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Parker Hannifin Corporation ( ), originally Parker Appliance Company, usually referred to as just Parker, of Cleveland, Ohiomarker, is a manufacturer of motion and control technologies. The company was founded in 1918, and has been publicly traded on the NYSEmarker since December 9, 1964. Parker Hannifin is one of the largest companies in the world in motion control technology and employs around 39,873 people.

As of 2009, the company is ranked 221 in the Fortune 500.

Business groups

Parker is divided into eight technology groups.


  • 2001: Parker has made 58 strategic acquisitions since the Company's founding. In Europe Parker acquired several large companies in the fluid power business from 1997 and forward, such as Commercial Hydraulics and VOAC Hydraulics.
  • 1997: Parker moves to brand new World Headquarters building in Mayfield Heights, Ohio; a suburb of Cleveland.
  • 1992: Parker globalizes its business by forming worldwide product groups.
  • 1988: Marking its 70th anniversary, Parker makes seven acquisitions and exceeds $2 billion in sales.
  • 1983 Parker forms joint venture in China.
  • 1978 Parker strengthens its position in aerospace market with a large acquisition which lays the foundation for future leadership in flight controls, hydraulics, and fuel management systems.
  • 1966 Parker Hannifin enters Fortune 500 listing of top companies.
  • 1964 Shares of Parker Hannifin stock are traded on the New York Stock Exchange for the first time.
  • 1960 New International Division formed to market Parker products abroad.
  • 1957 Acquisition era is underway. With Hannifin comes new cylinder and valve products and a new corporate name: Parker Hannifin Corporation.
  • 1945 Company founder Arthur Parker dies; World War II's end halts defense contracts. With no industrial business, the Company faces near liquidation. Founder's wife, Helen Parker, refuses to give up; hires new management which gradually rebuilds industrial business.
  • 1943 Parker employs 5,000 Clevelanders, all in defense production.
  • 1935 In the midst of the Depression, optimistic Arthur Parker buys a 450,000 square foot Cleveland auto plant from Hupp Motorcar Corp. to house his 38-employee Company.

1927 Parker's reputation for producing reliable, high pressure connections leads aviator Charles Lindbergh to specify Parker fittings for the Spirit of St. Louis' historic first Atlantic crossing.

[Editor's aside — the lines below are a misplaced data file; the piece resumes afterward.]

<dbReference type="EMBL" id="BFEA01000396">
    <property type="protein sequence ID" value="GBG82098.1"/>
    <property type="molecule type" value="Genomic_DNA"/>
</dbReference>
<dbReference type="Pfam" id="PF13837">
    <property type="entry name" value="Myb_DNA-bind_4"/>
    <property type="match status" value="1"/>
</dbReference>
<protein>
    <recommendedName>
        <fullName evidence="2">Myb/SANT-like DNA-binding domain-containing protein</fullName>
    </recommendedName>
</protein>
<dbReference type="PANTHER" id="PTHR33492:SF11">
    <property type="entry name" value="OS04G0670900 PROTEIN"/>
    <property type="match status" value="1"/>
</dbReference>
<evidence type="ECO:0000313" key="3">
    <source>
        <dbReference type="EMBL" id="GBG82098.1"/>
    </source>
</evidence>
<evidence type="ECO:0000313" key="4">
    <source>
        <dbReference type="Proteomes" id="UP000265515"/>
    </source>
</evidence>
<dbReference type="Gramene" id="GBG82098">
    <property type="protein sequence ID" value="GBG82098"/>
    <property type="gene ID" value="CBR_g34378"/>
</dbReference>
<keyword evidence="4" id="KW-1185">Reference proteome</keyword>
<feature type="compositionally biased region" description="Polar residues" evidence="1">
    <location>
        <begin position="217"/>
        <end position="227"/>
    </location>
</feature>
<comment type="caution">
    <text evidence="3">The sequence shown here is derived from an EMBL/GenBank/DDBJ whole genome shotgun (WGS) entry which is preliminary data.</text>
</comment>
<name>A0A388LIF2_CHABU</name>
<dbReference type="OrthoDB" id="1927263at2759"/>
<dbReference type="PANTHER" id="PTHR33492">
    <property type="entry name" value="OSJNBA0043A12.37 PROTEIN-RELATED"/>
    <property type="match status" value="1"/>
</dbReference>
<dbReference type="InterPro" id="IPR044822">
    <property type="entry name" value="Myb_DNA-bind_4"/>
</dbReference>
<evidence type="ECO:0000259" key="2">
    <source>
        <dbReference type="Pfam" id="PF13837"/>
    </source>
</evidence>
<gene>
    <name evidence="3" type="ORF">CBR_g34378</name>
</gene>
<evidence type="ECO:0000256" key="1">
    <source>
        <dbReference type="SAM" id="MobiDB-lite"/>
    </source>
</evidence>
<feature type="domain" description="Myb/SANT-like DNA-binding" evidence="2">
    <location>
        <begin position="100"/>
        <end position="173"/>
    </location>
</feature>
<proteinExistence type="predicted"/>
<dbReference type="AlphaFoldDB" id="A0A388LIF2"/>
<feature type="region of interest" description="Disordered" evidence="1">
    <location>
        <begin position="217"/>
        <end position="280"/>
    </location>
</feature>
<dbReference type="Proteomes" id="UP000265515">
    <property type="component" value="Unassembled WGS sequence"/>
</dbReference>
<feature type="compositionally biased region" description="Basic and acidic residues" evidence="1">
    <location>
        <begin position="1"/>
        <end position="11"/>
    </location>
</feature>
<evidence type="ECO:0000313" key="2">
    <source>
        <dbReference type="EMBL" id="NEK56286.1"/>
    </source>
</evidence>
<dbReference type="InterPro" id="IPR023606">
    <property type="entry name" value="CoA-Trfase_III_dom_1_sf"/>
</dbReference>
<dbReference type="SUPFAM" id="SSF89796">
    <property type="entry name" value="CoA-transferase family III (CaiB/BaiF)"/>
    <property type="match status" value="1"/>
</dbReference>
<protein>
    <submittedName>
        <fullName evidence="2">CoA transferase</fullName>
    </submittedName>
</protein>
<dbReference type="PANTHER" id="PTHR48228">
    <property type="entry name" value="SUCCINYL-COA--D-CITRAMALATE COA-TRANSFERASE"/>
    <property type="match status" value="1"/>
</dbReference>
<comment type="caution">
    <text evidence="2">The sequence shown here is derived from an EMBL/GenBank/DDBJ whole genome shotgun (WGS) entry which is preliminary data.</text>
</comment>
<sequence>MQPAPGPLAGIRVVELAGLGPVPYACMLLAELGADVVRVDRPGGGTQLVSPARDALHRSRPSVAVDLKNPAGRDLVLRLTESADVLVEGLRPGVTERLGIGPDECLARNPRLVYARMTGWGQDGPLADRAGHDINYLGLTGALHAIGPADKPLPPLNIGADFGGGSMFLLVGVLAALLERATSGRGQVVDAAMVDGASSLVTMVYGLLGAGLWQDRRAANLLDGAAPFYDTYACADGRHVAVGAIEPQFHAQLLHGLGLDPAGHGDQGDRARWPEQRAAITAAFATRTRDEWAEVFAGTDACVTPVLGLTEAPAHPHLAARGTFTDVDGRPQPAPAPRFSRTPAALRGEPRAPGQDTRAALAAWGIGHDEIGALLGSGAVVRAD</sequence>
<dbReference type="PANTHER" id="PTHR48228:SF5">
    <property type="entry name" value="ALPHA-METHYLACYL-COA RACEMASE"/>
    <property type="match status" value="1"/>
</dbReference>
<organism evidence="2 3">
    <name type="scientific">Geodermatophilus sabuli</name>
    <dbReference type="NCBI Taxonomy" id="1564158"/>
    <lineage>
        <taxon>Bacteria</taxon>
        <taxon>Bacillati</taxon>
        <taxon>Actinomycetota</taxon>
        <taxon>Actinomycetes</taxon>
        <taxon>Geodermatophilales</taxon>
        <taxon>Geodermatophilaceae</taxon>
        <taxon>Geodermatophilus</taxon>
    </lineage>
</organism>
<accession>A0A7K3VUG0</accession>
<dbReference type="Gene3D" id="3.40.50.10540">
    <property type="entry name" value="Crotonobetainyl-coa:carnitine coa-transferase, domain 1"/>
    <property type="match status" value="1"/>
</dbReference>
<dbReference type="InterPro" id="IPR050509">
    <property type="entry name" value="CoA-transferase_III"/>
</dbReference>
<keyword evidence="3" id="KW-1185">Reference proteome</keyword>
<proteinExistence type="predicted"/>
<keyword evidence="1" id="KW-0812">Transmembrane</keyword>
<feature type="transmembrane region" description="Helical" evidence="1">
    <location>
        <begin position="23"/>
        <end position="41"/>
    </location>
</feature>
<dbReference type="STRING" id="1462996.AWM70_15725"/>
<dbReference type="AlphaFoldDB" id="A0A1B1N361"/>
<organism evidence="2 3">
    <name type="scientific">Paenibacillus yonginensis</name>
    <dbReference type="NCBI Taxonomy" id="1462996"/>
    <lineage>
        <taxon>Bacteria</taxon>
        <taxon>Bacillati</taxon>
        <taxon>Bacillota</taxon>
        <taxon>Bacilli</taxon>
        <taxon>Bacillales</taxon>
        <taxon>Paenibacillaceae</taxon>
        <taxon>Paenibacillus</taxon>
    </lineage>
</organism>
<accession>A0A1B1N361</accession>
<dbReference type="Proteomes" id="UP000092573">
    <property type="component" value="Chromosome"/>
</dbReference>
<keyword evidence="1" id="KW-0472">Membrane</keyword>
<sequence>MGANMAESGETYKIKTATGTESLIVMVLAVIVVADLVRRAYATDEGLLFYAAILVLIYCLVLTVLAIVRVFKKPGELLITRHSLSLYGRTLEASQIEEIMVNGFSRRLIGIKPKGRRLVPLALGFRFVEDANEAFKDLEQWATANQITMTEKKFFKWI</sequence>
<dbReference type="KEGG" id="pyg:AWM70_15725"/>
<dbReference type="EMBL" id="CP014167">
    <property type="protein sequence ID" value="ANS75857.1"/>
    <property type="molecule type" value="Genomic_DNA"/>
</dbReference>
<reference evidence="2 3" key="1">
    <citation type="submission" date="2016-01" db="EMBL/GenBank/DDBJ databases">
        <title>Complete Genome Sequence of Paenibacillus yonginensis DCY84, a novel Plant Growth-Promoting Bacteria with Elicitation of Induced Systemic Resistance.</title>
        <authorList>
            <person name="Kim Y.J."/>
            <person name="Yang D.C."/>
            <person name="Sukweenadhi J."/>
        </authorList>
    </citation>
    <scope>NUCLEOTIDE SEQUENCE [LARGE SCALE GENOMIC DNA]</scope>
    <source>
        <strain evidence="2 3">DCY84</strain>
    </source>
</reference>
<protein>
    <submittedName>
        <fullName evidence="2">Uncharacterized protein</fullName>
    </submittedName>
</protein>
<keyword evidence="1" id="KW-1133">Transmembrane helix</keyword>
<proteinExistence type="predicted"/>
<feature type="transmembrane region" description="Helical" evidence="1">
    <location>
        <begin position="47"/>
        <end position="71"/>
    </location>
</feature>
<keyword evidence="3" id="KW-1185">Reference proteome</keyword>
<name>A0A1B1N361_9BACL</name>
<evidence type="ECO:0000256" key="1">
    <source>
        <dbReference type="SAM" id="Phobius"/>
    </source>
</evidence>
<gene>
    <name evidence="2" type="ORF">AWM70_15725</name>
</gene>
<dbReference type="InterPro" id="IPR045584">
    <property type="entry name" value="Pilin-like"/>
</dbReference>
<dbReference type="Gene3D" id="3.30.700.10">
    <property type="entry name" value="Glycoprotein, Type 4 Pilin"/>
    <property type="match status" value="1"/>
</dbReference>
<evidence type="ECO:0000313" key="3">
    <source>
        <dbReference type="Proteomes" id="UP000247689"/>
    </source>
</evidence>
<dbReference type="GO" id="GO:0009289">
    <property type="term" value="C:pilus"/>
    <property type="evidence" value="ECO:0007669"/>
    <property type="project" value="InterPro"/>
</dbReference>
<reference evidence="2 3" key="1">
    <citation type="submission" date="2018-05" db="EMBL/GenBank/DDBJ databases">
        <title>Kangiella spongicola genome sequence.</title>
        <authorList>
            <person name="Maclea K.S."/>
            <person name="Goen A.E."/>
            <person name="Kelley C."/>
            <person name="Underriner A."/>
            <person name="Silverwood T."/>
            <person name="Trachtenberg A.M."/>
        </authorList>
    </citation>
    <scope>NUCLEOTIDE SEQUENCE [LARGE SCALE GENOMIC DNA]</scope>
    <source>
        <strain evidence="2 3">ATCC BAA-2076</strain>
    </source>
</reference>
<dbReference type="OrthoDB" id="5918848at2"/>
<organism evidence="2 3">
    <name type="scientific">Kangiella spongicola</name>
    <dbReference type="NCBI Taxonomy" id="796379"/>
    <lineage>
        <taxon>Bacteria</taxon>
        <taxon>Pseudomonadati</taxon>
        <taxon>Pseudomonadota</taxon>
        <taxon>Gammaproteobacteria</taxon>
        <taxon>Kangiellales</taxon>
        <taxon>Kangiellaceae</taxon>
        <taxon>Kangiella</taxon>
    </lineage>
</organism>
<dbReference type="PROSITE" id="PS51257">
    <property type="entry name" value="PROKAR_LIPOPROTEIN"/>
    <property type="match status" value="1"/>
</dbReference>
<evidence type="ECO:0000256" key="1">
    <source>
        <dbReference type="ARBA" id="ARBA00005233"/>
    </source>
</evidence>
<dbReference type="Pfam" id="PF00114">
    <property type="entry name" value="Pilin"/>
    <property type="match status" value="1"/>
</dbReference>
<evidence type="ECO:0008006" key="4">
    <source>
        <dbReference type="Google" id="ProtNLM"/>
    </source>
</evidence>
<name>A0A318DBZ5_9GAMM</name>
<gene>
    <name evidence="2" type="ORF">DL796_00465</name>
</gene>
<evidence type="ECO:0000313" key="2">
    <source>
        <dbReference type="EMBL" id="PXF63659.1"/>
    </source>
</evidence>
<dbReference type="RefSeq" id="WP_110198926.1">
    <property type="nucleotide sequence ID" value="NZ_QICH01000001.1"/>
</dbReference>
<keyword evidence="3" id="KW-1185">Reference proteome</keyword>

Very early in the company's history a truck accident destroyed all of its inventory. Parker Appliance Company became bankrupt, and its founder returned to an engineering post at a Nickel Plate Railroad plant, but vowed to start again. In 1924 Arthur Parker restarted the company and the pneumatic/hydraulic components division succeeded by serving automotive and aviation customers.

Environmental record

In 2006 Parker Hannifin Corporation and Get Nitrogen Institute, a non-profit organization, teamed up to test and promote the use of nitrogen filled rubber tires. By doing this, it has been found that nitrogen-filled tires hold their air pressure for longer periods of time increasing the life of the tire itself and decreasing the amount of discarded tires filling up landfills. Furthermore, it was found that having properly inflated tires improves fuel efficiency by 4 percent.

Boeing 737 incidents

It was discovered in 1995 that failures in a servo unit supplied by Parker Hannifin to Boeing for use in their 737 aircraft may have contributed to several incidents.

In 2004, a Los Angeles jury ordered Parker Hannifin to pay US$43M to the plaintiff families of the 1997 SilkAir Flight 185marker crash in Indonesiamarker. Parker Hannifin subsequently appealed the verdict, which resulted in an out of court settlement for an undisclosed amount, even though the NTSB and the Indonesian Transportation Safety Board determined the crash was caused, possibly intentionally, by the pilot.

The FAA ordered an upgrade of all Boeing 737 rudder control systems by November 12, 2002. Parker argued that the components they supplied were not at fault, citing that the product has one of the safest records in its class, but The FAA directive went through regardless.


  1. VOAC is an acronym for Volvo Flygmotor (later Volvo Aero) and Atlas Copco that in mid 1980's formed a holding company in the hydraulic manufacturing business, with the company Monsun-Tison AB as the main hydraulic manufacturing company for mobile valves and cylinders. The idea with the holding company was to promote the development and manufacturing of mobile hydraulic components adapted for Atlas Copco's blast hole drilling equipment and hydraulic components in general in Sweden. The holding Co., AVC intressenter, was owned 50/50 by Volvo Flygmotor and Atlas Copco. Volvo Flygmotor's main business in hydraulic components was based on the F11-series high-speed axial piston hydraulic motors with spherical pistons, that was invented by the Swedish engineer Gunnar A. Wahlmark (Illinois U.S.A.) and patented in 1960. USPTO patent no. 2956845, oktober 1960. The application for the trademark VOAC was first filed by USPTO November 18, 1992 and registered in March 29, 1994. When the holding company later was closed down, the trademark VOAC was kept for hydraulic components within the company Monsun-Tison AB including the F11-motors and pumps from Volvo Hydraulics AB (company formed by Volvo Flymotor in 1983), and the company VOAC Hydraulics AB, Sweden was later formed around this trademark. In Februari 1996 Parker acquired VOAC Hydraulics AB. As VOAC owned the CAN-buss based control system IQAN, developed by a small Swedish company outside VOAC around 1990-1995, the IQAN system was integrated into Parkes products for mobile machinery.
  2. Press release Parker acquires VOAC of Sweden

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